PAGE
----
Summer Reading Challenge from Semi-Charmed Kind of Life


Well, I finished the winter reading challenge in just one month, but I’m not feeling as confident about this summer reading challenge (thanks Kristen…) and also, I just had to put a bunch on hold at the library and they had a waitlist. Unfortunately, they also have to come from other counties. I even had to pick books based on what I had access too. Boo.

Summer Reading Challenge

This reading challenge is hosted by Megan at Semi-Charmed Kind of Life. I really enjoyed participating in my first challenge because it pushed me to read some new books!

5 points: Freebie! Read any book that fits the general rules.
The Pursuit of Love, Nancy Mitford [Paperback that I own and have been meaning to read.]

10 points: Read a book you have never heard of before. (Just go to a shelf and pick a book based on the cover, the title, whatever you want!)
Well, I’ll have to pick one out when I go to the library!

10 points: Read a book that has been on your TBR list for at least two years. (If you’ve had a Goodreads account for 2+ years, this will be easy to figure out. If you don’t, do your best to pick a book you’re pretty sure you’ve been wanting to read for years.)
The Black Album, Hanif Kureishi [I purchased this book in 2011 with every intention of reading it, but I only read the short story that was included at the end of the edition, so it’s time to read the actual novel! The edition I have is actually longer because it includes the short story.]

10 points: Read a book that won a Goodreads “Best Book” award in 2014.
We Were Liars, E. Lockhart I don’t read many young adult novels, so I’m looking forward to this! [I put the audio and hardback on hold at the library. Both have long waitlists. Going to have to see which comes in first!]

15 points: Read a book by an author who is completely new to you.
Yes Please, Amy Pohler [I just picked this one up from the library on audio and was going to read it anyway! If We Were Liars doesn’t come in quick enough, I may move it up to the above category and read another novel because there are plenty of authors who would be new to me!]

15 points: Read a book by an author you have read before. (No re-reads for this one.)
Home, Marilynne Robinson [I have had this one on audio, waiting to be listened to for awhile. Gilead was so much to process, so I was putting this off, even though I loved Gilead and I’ve had Robinson’s latest on hold forever at the library. So long that they added a “cancel if not fulfilled by” date…]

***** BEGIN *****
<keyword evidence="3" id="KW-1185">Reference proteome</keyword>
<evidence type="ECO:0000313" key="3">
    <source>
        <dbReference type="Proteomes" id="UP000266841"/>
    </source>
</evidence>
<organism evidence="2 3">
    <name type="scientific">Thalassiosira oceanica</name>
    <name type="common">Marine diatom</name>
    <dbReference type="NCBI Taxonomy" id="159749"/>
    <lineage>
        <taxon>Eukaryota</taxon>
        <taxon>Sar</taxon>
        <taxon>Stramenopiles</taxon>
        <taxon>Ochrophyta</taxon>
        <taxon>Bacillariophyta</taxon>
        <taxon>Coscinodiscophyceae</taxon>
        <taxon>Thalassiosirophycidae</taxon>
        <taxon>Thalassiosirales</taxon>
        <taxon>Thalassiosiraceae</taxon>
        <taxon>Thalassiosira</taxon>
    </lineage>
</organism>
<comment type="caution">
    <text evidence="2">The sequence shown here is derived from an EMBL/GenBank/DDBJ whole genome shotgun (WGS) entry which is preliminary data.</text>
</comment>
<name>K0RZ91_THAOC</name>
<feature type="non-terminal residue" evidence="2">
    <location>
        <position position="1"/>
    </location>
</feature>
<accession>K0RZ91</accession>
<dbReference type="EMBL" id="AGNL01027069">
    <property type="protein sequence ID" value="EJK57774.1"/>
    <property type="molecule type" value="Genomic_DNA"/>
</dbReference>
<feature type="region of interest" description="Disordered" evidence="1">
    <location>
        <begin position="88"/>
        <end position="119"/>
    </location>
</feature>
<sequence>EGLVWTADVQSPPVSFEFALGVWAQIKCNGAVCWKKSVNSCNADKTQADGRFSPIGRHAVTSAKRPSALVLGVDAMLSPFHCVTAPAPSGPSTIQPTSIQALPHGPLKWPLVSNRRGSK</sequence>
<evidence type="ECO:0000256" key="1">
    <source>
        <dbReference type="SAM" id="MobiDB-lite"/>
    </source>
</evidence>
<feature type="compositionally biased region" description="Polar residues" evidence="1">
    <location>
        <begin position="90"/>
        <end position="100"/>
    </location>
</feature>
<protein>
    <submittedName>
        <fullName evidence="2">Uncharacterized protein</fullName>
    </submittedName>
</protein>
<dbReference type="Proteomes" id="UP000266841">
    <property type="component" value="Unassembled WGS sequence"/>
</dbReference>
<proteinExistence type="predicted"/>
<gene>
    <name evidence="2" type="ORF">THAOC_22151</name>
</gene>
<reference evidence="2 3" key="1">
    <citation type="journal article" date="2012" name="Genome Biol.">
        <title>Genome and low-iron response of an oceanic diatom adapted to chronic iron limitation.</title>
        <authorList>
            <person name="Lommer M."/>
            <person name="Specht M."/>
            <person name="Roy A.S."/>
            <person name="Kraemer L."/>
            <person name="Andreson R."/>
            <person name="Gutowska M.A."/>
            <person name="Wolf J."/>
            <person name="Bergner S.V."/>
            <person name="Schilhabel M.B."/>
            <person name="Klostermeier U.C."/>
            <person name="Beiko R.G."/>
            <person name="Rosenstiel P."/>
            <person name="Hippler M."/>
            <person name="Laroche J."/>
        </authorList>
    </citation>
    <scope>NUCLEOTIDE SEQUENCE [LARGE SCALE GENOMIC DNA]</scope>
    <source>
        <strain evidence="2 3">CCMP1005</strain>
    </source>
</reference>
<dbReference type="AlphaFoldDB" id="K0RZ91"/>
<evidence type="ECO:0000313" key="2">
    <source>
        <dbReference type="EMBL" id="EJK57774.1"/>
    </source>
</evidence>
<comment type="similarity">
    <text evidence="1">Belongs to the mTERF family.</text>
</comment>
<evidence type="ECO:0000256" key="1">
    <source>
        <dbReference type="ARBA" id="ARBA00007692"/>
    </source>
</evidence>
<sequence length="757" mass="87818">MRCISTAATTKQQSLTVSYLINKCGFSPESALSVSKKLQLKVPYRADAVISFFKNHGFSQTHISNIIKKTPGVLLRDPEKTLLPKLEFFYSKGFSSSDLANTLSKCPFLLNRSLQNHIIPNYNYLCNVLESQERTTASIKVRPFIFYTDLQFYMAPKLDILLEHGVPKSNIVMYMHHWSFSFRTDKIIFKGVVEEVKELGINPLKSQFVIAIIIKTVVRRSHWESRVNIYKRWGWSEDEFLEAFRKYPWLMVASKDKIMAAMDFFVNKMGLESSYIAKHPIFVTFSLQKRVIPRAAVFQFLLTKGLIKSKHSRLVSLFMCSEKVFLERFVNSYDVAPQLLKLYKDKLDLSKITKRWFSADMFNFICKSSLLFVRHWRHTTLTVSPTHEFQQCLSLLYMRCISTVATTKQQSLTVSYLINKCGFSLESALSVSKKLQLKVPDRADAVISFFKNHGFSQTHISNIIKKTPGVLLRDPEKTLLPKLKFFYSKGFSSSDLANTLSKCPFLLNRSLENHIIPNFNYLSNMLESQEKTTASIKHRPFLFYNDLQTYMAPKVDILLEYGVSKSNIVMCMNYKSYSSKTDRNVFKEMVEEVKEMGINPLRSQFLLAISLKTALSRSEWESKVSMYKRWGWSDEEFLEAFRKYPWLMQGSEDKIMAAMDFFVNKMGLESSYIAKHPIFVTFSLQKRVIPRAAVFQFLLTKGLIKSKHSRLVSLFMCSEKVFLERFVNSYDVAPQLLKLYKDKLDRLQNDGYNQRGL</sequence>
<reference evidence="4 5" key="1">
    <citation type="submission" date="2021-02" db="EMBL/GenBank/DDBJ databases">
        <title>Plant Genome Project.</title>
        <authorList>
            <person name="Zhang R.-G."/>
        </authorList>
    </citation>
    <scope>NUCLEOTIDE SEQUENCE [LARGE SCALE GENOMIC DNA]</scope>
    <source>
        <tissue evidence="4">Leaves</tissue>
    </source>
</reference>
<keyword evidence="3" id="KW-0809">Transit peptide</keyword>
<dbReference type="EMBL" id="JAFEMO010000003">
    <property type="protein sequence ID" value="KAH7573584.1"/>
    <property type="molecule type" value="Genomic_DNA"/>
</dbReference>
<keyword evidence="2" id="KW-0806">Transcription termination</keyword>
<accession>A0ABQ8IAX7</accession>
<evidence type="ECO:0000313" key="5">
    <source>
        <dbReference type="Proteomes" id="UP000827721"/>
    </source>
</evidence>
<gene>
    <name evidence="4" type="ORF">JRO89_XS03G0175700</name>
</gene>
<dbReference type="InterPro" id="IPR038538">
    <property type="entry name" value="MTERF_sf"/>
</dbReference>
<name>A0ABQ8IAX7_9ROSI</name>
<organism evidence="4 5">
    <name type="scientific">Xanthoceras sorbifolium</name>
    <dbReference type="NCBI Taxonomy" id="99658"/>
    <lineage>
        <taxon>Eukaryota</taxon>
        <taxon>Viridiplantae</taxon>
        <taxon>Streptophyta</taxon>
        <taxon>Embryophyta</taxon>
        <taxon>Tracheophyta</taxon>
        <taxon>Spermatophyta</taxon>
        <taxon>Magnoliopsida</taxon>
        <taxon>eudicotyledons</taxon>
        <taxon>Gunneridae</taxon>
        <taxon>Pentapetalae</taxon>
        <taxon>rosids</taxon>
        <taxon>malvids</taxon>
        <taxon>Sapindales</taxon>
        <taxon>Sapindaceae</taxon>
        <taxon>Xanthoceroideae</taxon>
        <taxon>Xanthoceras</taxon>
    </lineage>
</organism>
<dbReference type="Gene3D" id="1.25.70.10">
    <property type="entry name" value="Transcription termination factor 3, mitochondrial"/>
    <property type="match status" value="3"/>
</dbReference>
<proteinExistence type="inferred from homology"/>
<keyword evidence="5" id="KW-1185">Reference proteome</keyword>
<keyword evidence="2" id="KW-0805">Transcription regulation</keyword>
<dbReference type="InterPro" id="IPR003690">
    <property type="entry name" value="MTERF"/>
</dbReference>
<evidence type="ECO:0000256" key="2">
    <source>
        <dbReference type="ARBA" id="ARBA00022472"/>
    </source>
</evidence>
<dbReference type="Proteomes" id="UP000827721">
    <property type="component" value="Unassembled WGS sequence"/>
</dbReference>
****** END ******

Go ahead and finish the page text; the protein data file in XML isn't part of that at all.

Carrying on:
15 points: Read a book with “light” or “dark” in the title. (Or “lightness” or “darkness.”)
The Unbearable Lightness of Being, Milan Kundera [I have heard of this book a lot, but don’t know much about it, so no spoilers!]

20 points: Read a book with the name of a city, state or country in the title.
A Passage to India, E.M. Forester [I almost read this for the winter challenge – I forget the category. I have the Audible version waiting.]

20 points: Read a book with an animal on the cover.
The Civil Contract, Georgette Heyer [The Audible version that I has shows a person riding a horse on the cover.]

25 points: Read a book that is part of a series with at least four books.
Of course, I just finished the 5th book in the Dublin Muder Squad series, which would have fit perfectly… ahh…
Maisie Dobbs (Maisie Dobbs, #1), Jacqueline Winspear [My mom read this book and recommended it. She let her best friend borrow her copy. I am trying to use up my paperback swap credits and just delete my account, so I grabbed a copy on there a few months ago. So, it’s sitting on my shelf!]

25 points: Read a book that is longer than 500 pages long. — Submitted by winter finisher Kristen from See You in a Porridge.
The Way We Live Now, Anthony Trollope [I really have enjoyed most, if not all, of Trollope’s works, and this one has been on my TBR list for a long time. So, perfect chance! I snagged it on the cheap off of Audible using my how to save money on Audible versions of classic books, which you can read here.]

30 points: Read a book with an alliterative title. (All words in the title must begin with the same letter; no exceptions for articles or prepositions. Examples: Gone Girl or Nicholas Nickleby. Yes, this is tough, which is why it’s worth the most points!)
Daniel Deronda, George Eliot [This is a LONG one… so I picked it up off of Audible.]

Happy reading!

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Categories: Reading |